Margaret Peavy Hitt was one cool chic. She was a woman with a newspaper career. Even though women have had a foot in the door of that field for centuries, it was just that -- a foot in the door. The National Women's History Museum has a great online exhibit I highly recommend, Women with a Deadline. I just finished reading it and learned oh so much. Did you know:
· The Women's National Press Association was founded in 1882, but women were not allowed into the male dominated National Press Club until 1971.
· Nellie Bly pioneered investigative journalism in the late 1880's in many ways. The most staggering example was by pretending to be insane and admitting herself to an insane asylum to expose abuse of the mentally ill.
· Anna Northend Benjamin was one the first female war correspondents during the Spanish-American War. She claimed, "you think it ridiculous my being here, you are laughing at me wanting to go, that's the worst of being a woman." Not only did she go, but she endured nicely and even scooped her competitors.
· The Muckraker movement of the late 19th and early 20th centuries was helped along by a woman, Ida M. Tarbell.
· According the 1900 U.S. federal census, there were more than 30,000 journalists in the United States. Less than 8% of them were women.
Given these tidbits of information, I would classify any woman involved with newspapers and journalism well into the 20th century a pioneer for women in that field. That includes Margaret Peavy Hitt.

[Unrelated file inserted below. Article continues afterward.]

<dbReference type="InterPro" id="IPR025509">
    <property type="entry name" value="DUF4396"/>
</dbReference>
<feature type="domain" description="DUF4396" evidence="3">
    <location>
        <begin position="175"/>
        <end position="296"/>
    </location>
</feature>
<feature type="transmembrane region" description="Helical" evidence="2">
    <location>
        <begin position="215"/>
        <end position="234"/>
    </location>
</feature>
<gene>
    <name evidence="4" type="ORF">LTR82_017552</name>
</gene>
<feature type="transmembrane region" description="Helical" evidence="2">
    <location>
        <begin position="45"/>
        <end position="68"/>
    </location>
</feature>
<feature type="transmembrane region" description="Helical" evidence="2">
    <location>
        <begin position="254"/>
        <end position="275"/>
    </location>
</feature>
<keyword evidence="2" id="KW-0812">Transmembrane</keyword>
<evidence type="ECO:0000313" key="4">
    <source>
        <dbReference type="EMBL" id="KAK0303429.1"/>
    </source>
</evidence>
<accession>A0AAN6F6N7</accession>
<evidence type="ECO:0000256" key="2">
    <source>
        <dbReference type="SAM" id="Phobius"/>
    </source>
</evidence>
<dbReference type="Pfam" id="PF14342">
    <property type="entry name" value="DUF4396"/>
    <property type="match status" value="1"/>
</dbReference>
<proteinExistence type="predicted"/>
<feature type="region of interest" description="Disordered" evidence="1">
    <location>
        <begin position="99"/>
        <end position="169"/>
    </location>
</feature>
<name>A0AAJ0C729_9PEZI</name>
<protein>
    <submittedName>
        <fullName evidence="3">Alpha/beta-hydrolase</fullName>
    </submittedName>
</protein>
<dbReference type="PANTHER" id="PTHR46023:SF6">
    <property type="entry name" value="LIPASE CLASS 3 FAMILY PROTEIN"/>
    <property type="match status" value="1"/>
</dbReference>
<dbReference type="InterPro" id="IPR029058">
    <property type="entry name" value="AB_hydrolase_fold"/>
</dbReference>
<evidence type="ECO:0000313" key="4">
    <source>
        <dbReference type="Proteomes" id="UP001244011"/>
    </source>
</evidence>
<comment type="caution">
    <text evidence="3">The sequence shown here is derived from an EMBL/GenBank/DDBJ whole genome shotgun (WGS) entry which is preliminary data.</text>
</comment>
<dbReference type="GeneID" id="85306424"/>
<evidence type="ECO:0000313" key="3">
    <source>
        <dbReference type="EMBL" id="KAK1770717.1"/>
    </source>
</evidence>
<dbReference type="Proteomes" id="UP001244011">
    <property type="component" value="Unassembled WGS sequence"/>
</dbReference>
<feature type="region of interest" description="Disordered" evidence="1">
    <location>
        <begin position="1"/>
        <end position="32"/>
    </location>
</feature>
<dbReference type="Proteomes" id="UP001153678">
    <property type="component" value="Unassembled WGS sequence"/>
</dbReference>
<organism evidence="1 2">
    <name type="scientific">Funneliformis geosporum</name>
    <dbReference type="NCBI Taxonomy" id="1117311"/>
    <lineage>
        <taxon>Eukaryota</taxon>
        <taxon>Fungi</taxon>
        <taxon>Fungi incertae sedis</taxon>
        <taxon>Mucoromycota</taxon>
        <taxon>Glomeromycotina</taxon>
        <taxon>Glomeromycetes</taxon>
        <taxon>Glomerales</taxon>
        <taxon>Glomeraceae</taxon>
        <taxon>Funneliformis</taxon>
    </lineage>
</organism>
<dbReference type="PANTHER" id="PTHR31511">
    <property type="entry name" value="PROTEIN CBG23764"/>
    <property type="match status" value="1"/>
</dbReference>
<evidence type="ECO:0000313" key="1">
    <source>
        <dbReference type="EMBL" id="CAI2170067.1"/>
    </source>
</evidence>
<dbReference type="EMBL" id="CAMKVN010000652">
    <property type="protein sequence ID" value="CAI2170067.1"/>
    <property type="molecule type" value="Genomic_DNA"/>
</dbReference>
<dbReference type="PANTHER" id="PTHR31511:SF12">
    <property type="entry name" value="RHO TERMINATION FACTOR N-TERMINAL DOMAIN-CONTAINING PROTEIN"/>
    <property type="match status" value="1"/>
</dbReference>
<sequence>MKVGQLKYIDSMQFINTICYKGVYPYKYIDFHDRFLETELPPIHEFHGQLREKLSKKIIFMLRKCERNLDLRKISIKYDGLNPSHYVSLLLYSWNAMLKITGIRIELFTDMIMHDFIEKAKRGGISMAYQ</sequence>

According to Margaret's obituary, she was actually following in her mother's footsteps. Katherine McGaw Peavy Poole was one of the first women reporters for the Hearst owned Georgian newspaper. When it's publication ceased, she went on to write for The Atlanta Journal.
Furthermore, newspaper reporting is also found in Margaret's paternal side. Her uncle, Arthur Peavy, was a reporter for the Miami Herald.
It was stated, "Mrs. Hitt was a former City Room general assignment reporter, columnist and feature writer for The Atlanta Journal and The Atlanta Consitution. During her junior and senior high school days, she worked every summer (without pay) as a copy girl for The Georgian newspaper."
During World War II, Margaret wrote a daily column about military accomplishments of Georgians in the armed forces. She even interviewed Mrs. Eleanor Roosevelt when her husband's funeral train stopped in Atlanta. After the war, Margaret wrote the "Peachtree Parade" society column for The Atlanta Journal.
|Margaret Peavy, 1941|
Louisiana State University
Image via Ancestry's
U.S. School Yearbooks
Margaret was a member of various organizations, including The National Society of Colonial Dames of America, Historic Oakland Cemetery, The High Museum of Art, and The Georgia Historical Society.
Upon her death, it was asked that contributions be made to the Historic Oakland Foundation, the cemetery in which she was laid to rest. Yes, we must be kin!
Rest in peace, cousin. Even though we never met, please know your legacy and influence live on.
|Photo © 2012 S. Lincecum|
[Note: due to copyright, I did not include Margaret's obituary here in its entirety. It was printed in the 31 July 2003 Atlanta Journal-Consitution (Georgia), and is available online via GenealogyBank.]